By: Claudia D. Orr
The Fair Labor Standards Act (“FLSA”) seems to have so many potential traps for employers and recently I read about yet another that I’ve decided to pass on. In this Sixth Circuit case, the employer’s victorious dismissal was short lived and the case was remanded for trial by the federal appellate court all because the time sheets had been completed by the employer and the employee contested their accuracy. Let’s look at what happened in Moran v Al Basit LLC (6th Cir., 6/1/15).
Defendant Al Basit LLC operated auto repair shops in Michigan called “Auto Pro.” Plaintiff Moran worked as a mechanic at the one located in Warren from July or August of 2011 until April 30, 2013. He was hired at $300 a week.
Plaintiff contends that he worked an average of 65 to 68 hours a week. He testified that he was required to be at work every morning at 7:30 am (half hour before the shop opened) and to stay until the work was completed around 6:30 or 7:00 pm (and at times until 8 pm). Plaintiff also claimed that he worked from 7:30 am to 4:30 or 5:00 pm on Saturdays and occasionally worked on Sundays. However, he was never paid overtime, but occasionally received “a little extra” money.
By comparison, the defendant claimed that plaintiff never worked more than 30 hours a week and relied on paycheck stubs and “timesheets” to prove his hours. The timesheets reflected the “total number of hours [p]laintiff worked each day along with a weekly hour total for each week of [p]laintiff’s employment.” Apparently out of the 90 or so weeks of employment, the timesheets reflected that he worked exactly 30 hours in all but 5 of the weeks, despite the varying schedule noted from week to week. [For example, one week plaintiff was shown to work the following daily hour totals: 6 + 6.5 + 5 + 4.5 + 4 + 4 = 30 hours while another week he worked 8 + 4 + 4 + 4 + 4 + 6 = 30 hours.]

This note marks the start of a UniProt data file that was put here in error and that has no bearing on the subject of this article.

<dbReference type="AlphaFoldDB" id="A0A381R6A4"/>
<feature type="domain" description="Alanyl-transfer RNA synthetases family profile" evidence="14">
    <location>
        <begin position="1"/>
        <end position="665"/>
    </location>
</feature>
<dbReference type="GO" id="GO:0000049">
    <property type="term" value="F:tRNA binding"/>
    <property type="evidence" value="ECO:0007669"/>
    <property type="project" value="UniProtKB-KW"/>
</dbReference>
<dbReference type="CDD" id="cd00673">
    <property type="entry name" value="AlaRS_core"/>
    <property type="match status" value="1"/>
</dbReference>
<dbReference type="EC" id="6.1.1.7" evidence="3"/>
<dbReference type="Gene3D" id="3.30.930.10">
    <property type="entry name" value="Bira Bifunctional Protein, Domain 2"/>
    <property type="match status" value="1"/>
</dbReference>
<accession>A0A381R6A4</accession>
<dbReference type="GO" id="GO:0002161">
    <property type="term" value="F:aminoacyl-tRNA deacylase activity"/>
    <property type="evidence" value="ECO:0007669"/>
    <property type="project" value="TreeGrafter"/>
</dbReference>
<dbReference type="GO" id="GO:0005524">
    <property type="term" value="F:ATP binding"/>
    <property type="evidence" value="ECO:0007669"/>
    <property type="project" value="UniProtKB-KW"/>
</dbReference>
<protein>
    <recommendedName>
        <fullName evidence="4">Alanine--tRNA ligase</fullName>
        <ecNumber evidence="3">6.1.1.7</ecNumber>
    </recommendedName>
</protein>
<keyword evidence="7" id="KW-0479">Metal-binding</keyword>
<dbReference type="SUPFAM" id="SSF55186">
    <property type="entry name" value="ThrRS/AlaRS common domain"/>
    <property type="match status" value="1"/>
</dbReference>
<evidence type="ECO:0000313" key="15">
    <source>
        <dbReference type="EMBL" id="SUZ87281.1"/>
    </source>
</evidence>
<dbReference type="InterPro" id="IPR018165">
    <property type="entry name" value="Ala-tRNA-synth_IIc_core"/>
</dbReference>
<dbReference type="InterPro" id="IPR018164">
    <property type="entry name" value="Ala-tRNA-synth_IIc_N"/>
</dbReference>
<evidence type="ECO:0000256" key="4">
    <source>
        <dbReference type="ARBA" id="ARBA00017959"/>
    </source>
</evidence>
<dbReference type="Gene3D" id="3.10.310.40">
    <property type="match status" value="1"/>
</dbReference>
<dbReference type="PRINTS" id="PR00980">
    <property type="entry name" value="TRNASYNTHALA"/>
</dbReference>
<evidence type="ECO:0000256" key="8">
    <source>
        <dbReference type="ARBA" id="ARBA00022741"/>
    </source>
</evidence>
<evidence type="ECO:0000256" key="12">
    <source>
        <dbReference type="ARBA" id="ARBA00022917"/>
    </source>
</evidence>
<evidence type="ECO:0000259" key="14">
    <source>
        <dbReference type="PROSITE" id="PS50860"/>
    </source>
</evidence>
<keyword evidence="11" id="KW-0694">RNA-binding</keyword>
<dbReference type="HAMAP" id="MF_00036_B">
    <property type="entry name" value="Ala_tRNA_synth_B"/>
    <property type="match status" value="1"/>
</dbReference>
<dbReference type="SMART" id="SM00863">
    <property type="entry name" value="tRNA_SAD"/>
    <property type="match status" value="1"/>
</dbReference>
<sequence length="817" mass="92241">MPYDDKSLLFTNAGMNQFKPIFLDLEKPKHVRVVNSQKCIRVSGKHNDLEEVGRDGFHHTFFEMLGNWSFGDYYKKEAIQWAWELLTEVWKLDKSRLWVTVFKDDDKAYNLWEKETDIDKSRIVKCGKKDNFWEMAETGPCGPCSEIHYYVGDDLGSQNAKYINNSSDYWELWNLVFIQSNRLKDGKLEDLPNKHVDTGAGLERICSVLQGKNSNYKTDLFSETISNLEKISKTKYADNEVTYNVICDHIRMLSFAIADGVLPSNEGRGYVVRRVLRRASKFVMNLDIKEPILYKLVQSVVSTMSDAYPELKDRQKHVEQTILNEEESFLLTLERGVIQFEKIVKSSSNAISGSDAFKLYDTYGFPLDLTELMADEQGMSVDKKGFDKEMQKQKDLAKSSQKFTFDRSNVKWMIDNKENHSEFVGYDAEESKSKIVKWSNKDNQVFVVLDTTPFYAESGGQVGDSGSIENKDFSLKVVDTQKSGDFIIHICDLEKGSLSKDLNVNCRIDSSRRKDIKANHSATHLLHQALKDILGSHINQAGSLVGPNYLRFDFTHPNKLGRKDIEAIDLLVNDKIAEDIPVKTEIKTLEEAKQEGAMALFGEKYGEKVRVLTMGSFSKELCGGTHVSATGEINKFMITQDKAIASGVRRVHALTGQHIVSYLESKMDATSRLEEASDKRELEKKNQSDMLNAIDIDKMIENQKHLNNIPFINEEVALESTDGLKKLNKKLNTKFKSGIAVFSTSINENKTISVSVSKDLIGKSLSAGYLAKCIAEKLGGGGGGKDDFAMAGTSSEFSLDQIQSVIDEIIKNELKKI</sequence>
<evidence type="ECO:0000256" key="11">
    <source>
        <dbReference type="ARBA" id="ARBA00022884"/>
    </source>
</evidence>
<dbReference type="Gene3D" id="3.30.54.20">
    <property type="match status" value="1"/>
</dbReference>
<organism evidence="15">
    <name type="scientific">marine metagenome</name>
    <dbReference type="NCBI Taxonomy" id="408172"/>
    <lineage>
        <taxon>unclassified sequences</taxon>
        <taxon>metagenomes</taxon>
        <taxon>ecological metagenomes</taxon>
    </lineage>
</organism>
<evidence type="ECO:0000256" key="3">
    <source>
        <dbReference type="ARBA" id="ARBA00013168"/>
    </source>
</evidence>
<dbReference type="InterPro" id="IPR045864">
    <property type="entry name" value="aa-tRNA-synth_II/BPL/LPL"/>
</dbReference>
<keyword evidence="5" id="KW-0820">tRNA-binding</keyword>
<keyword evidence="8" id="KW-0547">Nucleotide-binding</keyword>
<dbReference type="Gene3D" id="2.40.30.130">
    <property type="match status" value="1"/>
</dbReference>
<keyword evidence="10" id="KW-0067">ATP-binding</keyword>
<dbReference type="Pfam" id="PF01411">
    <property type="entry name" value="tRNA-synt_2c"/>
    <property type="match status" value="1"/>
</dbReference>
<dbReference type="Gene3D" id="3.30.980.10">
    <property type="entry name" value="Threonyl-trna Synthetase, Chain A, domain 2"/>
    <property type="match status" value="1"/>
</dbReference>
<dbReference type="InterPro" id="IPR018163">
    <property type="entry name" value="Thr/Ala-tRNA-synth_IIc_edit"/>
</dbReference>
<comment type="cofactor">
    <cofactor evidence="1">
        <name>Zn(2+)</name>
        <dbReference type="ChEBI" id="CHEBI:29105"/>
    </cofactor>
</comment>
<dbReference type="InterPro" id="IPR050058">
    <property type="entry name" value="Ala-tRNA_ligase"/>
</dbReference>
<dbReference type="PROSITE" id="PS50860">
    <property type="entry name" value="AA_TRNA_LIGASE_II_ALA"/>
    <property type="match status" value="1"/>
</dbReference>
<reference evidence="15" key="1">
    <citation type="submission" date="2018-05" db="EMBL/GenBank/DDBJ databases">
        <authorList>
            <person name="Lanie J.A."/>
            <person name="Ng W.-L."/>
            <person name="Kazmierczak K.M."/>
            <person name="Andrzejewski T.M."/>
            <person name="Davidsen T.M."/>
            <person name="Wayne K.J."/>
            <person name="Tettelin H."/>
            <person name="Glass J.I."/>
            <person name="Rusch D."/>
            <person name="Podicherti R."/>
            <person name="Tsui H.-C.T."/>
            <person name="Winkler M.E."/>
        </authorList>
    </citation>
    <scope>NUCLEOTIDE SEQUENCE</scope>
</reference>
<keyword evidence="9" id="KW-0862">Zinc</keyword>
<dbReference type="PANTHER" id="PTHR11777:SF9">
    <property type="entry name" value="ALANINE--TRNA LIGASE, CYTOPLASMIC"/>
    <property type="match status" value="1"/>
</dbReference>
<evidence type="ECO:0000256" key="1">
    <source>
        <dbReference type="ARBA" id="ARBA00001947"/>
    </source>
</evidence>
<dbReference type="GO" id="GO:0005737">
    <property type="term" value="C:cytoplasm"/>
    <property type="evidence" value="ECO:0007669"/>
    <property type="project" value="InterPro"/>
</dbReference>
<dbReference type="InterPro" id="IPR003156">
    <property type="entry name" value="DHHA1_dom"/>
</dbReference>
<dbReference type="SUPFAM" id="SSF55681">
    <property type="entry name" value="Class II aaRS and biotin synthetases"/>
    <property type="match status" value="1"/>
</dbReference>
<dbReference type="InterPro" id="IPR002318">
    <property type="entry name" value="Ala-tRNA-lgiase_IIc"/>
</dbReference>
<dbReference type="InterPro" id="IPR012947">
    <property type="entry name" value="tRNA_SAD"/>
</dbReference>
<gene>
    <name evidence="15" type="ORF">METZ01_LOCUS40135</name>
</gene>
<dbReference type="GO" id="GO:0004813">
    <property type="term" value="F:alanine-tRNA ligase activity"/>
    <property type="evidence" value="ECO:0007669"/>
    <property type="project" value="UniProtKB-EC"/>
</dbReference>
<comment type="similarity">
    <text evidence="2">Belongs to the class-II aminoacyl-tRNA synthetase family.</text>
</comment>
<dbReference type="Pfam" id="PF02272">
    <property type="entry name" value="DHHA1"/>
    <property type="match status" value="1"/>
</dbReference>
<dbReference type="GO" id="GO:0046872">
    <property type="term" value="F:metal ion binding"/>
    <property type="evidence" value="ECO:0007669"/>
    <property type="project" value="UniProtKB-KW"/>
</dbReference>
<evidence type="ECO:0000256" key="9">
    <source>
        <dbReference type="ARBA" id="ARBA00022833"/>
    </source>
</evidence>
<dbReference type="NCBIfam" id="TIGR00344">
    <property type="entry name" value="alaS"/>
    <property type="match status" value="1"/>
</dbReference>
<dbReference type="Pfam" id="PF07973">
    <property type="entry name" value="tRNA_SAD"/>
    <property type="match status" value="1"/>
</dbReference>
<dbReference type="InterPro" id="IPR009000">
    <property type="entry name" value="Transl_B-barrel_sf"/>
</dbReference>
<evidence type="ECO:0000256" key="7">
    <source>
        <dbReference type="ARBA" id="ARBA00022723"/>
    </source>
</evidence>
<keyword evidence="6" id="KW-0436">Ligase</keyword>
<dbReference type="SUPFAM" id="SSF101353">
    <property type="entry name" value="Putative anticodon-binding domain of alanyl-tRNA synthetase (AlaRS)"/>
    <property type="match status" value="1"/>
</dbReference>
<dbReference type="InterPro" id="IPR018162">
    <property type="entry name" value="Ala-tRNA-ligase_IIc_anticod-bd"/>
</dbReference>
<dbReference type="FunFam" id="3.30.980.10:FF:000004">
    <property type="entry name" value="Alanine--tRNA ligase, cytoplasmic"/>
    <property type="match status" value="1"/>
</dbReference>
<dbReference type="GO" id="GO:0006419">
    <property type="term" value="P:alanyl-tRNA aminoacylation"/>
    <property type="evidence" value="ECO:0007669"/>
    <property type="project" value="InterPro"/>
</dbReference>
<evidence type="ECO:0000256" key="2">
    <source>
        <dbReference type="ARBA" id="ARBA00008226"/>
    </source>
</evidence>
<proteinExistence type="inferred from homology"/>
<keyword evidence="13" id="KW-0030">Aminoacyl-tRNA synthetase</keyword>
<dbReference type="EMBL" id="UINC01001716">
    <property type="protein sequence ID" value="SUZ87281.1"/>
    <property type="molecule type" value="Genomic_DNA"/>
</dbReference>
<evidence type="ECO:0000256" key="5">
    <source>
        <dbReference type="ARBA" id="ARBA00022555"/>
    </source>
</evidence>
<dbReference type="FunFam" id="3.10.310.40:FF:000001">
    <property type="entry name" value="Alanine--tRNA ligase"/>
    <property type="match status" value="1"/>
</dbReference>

The defendant claims that timesheets were updated based on tracking an employee’s coming and going on footage from the security camera. The time an employee arrived and departed would be written on scraps of paper which would be tossed out after the timesheets were updated by the defendant. Defendant also relied on an affidavit of a manager who attested that plaintiff was never allowed to work when the shop was closed to the public and never worked over 30 hours a week.
Plaintiff alleged that he complained to one of the managers about not receiving overtime and walked out after the discussion became heated. He filed a lawsuit a few months later claiming he was not properly compensated for overtime under § 207 of the FLSA and that he was discharged in retaliation for asserting his rights. After discovery closed, defendant moved for dismissal and the motion was granted. Plaintiff appealed only the dismissal of the § 207 overtime pay claim.
The FLSA requires employers to pay time and one half the regular rate of pay for all hours actually worked in a work week over 40 hours unless the employee is “exempt” from overtime. As an auto mechanic, plaintiff was not exempt. Incidentally, misclassifying employees as exempt, when they are not, is a common error of employers, but not in this case. Plaintiff was properly classified and, instead, the dispute was over how many hours he worked each week.